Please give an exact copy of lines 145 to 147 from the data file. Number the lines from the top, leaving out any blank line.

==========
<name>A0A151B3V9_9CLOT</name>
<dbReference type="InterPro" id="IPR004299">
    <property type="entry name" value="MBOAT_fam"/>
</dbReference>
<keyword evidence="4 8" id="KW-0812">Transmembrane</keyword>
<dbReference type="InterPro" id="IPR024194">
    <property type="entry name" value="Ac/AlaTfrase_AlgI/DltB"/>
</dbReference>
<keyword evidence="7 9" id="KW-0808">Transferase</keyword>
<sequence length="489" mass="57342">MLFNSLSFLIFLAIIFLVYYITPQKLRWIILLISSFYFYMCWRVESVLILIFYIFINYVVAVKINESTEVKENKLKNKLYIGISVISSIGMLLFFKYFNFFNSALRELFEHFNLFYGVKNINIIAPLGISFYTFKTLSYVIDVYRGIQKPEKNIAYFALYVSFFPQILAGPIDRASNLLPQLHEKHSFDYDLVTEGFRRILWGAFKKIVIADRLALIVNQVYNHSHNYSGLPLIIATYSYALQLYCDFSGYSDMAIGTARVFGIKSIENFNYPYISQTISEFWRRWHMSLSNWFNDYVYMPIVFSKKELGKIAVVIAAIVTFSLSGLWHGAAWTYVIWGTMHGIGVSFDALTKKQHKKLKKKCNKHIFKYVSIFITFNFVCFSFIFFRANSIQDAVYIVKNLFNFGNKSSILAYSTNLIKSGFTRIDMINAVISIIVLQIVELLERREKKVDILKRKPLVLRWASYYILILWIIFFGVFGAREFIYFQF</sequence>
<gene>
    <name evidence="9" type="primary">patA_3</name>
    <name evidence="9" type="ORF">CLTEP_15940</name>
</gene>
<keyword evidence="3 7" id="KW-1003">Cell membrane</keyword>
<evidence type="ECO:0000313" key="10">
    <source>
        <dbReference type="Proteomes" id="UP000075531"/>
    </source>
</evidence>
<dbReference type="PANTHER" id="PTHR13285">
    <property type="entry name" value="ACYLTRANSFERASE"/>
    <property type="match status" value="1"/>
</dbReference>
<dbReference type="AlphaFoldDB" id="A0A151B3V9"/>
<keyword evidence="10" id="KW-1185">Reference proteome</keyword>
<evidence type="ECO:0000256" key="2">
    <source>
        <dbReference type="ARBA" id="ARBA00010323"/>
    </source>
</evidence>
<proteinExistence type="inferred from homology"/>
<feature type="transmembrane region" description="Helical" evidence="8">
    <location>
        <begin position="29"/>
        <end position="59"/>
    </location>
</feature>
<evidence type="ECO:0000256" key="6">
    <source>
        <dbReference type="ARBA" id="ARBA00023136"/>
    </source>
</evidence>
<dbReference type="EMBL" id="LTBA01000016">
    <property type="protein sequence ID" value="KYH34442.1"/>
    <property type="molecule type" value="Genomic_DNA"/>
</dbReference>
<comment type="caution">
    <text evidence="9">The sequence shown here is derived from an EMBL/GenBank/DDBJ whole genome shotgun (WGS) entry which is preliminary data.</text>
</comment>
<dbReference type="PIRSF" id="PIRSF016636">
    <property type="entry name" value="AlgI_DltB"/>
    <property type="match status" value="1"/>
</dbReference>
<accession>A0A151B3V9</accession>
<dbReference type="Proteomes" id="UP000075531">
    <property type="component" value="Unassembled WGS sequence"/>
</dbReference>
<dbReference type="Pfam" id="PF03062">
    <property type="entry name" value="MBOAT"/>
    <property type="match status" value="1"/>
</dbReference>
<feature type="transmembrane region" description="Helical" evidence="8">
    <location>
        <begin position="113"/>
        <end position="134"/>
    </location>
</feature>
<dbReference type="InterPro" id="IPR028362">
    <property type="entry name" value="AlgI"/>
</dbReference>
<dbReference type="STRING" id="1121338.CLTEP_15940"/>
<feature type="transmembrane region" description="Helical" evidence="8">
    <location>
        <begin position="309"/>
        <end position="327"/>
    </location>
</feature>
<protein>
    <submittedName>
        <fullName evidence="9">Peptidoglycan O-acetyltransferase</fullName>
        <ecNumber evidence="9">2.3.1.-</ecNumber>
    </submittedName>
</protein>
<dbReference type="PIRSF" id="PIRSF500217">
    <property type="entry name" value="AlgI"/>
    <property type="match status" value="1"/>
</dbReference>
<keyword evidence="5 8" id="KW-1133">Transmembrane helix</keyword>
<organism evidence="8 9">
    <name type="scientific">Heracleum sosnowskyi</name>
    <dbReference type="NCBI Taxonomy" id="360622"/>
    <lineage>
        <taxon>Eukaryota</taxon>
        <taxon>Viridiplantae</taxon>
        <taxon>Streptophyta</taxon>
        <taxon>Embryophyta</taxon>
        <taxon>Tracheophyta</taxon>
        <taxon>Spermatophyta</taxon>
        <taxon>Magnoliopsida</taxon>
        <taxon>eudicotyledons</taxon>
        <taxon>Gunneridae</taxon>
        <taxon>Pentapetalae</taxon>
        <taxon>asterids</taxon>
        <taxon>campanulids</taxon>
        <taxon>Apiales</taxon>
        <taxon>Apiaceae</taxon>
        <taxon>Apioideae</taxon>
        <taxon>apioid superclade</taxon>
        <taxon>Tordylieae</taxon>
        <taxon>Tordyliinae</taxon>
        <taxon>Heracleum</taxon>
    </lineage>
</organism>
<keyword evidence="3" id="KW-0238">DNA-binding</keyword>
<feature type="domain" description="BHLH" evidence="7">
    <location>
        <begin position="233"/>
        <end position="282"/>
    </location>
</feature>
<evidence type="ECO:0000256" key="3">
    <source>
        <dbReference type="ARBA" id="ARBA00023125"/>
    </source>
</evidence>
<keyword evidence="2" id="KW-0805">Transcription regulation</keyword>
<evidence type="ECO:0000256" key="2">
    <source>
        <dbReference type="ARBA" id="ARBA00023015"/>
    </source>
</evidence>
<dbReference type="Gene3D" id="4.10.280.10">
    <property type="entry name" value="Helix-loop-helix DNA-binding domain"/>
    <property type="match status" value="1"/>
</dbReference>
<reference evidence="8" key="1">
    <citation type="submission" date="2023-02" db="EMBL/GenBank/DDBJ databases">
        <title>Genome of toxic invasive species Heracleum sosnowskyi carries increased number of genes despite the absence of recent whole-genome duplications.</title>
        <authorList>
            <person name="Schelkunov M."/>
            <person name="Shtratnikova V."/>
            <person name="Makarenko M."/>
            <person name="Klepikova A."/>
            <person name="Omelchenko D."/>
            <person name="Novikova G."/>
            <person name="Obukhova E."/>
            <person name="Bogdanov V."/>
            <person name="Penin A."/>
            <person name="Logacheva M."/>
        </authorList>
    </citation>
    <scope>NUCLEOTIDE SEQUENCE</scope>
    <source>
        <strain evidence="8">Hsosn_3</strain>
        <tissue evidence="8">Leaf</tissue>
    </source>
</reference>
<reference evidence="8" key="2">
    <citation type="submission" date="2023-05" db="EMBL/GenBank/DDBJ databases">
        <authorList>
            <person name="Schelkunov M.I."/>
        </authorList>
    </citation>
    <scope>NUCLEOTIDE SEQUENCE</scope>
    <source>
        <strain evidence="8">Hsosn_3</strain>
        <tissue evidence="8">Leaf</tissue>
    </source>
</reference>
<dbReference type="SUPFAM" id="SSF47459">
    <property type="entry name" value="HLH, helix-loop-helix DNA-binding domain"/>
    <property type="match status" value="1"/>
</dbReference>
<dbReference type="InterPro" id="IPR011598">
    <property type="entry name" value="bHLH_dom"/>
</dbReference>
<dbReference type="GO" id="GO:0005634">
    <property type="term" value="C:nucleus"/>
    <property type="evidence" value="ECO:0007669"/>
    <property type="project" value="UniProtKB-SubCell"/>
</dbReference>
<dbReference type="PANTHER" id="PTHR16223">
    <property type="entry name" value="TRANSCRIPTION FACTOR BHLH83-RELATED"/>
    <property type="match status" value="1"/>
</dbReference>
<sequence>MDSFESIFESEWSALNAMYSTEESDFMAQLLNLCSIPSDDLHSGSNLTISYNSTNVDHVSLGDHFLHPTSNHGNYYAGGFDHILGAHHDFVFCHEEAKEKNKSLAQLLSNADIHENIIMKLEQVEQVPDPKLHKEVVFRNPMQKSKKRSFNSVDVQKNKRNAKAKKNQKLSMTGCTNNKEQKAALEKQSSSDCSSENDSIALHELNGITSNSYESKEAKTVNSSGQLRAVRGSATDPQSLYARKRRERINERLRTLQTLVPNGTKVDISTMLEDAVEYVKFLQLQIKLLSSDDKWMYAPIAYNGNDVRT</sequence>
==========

            <person name="Omelchenko D."/>
            <person name="Novikova G."/>
            <person name="Obukhova E."/>